Bojack Horseman Review

It is hard not to sound effusive or repetitive when talking about a series as good as Bojack Horseman. But, to tell you the truth, Bojack is one of the best shows currently on television and it deserves every drop of praise it receives. Season Five has just been released and the series is still just as clever, hilarious, and emotionally devastating as ever.

While it is impossible to find a  bad episode this season, two in particular stand out above the rest; ‘Free Churro’ and ‘Showstopper’. ‘Free Churro’ is a 20 minute uninterrupted monologue in the form of a eulogy delivered by Bojack at his mother’s funeral. As he rambles about his turbulent and unhealthy relationship with his parents, pausing occasionally to exchange off-side banter with the audience, the sound guy, and also his mother’s coffin, we get another unfiltered insight into how damaged Bojack is and the role his parents played in damaging him so. Bojack has done a number of concept episodes, but none have been quite as raw or powerful as this.

Throughout season five, we see Bojack spiralling into an addiction to prescription painkillers, struggling to come to terms with his past wrongdoings, and we also see his difficulty separating his work life from his personal life. Together, this culminates in the spectacular episode, ‘Showstopper’, in which the episode jarringly cuts between Bojack’s real life and an episode of his new TV show Philbert. Both Bojack and the viewers are left in a constant state of uncertainty as to which scenes are ‘real’ and which are from Philbert. ‘Showstopper’ is unsettling and deeply uncomfortable as Bojack becomes increasingly disoriented, paranoid, erratic, and violent.

Every cast member brings their ‘A game’ this season, with consistently nuanced performances, but specific praise must go to Will Arnett and Amy Sedaris. Arnett, as always, embodies Bojack perfectly and gives a stand out performance in ‘Free Churro’. Sedaris, who plays Princess Caroline, has always been a highlight of the show but she shines more than ever this season. This is particularly apparent when she is playing the teenage Princess Caroline in the excellent flashback episode ‘The Amelia Earhart Story’ which gives us more of Princess Caroline’s triumphant yet tragic backstory than we have ever seen before.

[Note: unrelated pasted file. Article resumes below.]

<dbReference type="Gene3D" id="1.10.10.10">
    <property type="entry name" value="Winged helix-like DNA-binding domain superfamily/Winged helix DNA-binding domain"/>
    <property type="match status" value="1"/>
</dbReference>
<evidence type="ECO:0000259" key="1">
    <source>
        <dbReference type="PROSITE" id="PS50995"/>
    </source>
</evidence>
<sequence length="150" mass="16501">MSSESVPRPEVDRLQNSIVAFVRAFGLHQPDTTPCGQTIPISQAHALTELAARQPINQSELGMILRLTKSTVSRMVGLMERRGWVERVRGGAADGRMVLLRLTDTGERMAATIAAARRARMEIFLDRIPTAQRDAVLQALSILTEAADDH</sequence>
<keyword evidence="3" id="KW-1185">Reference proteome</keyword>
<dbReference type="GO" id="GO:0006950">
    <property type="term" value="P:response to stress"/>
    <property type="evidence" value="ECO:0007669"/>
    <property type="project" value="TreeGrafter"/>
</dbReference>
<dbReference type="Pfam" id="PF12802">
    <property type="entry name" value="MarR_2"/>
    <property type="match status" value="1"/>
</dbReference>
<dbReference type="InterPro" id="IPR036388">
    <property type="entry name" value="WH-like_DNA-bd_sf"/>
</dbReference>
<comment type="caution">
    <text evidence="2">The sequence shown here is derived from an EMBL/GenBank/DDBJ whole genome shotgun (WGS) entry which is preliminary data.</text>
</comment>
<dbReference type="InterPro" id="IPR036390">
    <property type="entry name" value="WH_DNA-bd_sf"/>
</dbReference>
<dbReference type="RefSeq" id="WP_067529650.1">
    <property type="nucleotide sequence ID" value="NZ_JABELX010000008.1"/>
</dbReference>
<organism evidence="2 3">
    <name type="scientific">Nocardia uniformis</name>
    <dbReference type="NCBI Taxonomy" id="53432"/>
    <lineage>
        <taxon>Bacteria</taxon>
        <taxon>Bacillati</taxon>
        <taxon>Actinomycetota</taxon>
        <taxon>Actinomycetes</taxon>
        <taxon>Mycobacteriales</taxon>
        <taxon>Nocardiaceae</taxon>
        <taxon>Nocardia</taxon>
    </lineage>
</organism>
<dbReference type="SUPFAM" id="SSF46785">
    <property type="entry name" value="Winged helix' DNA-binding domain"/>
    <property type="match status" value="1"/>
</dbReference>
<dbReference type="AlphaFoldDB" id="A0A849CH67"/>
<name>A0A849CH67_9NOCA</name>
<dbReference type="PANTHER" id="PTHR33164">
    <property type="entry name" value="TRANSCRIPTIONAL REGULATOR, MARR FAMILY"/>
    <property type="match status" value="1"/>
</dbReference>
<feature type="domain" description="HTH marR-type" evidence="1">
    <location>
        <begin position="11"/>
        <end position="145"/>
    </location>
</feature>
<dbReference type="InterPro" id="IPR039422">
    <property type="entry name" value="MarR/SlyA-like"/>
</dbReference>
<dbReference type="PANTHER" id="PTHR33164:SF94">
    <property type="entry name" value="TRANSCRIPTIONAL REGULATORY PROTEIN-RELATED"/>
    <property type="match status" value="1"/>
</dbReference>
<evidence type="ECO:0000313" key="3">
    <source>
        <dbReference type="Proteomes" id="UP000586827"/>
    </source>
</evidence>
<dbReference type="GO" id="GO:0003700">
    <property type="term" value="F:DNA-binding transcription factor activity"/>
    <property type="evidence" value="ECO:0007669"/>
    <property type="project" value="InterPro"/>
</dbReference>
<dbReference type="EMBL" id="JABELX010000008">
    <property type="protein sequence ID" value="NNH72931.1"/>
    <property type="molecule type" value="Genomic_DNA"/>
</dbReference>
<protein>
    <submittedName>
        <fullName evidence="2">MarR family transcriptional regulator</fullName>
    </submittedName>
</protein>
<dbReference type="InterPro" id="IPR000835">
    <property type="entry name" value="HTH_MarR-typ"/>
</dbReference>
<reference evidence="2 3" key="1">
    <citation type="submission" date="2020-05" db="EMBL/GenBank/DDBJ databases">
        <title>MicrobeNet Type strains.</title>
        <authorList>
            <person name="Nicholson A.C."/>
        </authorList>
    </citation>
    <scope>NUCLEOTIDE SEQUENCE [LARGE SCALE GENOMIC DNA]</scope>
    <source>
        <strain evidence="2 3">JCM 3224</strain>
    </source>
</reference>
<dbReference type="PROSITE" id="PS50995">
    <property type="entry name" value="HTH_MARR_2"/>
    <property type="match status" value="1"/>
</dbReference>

In addition to being spectacularly written and acted as always, Bojack has never been more visually appealing. The animation looks notably more fluid and detailed, ranging from the intricate character designs to the backgrounds.

One of the most interesting aspects of this season specifically is how self aware and meta it is. Following the premier of Philbert, Diane has a horrified realisation that people seem to relate to the protagonist despite the terrible things he has done. The parallels between Bojack Horseman and Philbert are obvious. Both series are named after their protagonist; a deeply troubled anti-hero with a checkered past. In a season rife with messages about the dangers of normalising damaging behaviour, the writers seem to be sending a message that while it is natural to relate to Bojack somewhat, he is not a healthy person, and that we as an audience should neither idolise him nor use his character to excuse or rationalise our own harmful actions.

Bojack Horseman has, yet again, delivered a sensational season of thought-provoking, funny and deeply moving television.

 

Image: Netflix via Wikimedia Commons

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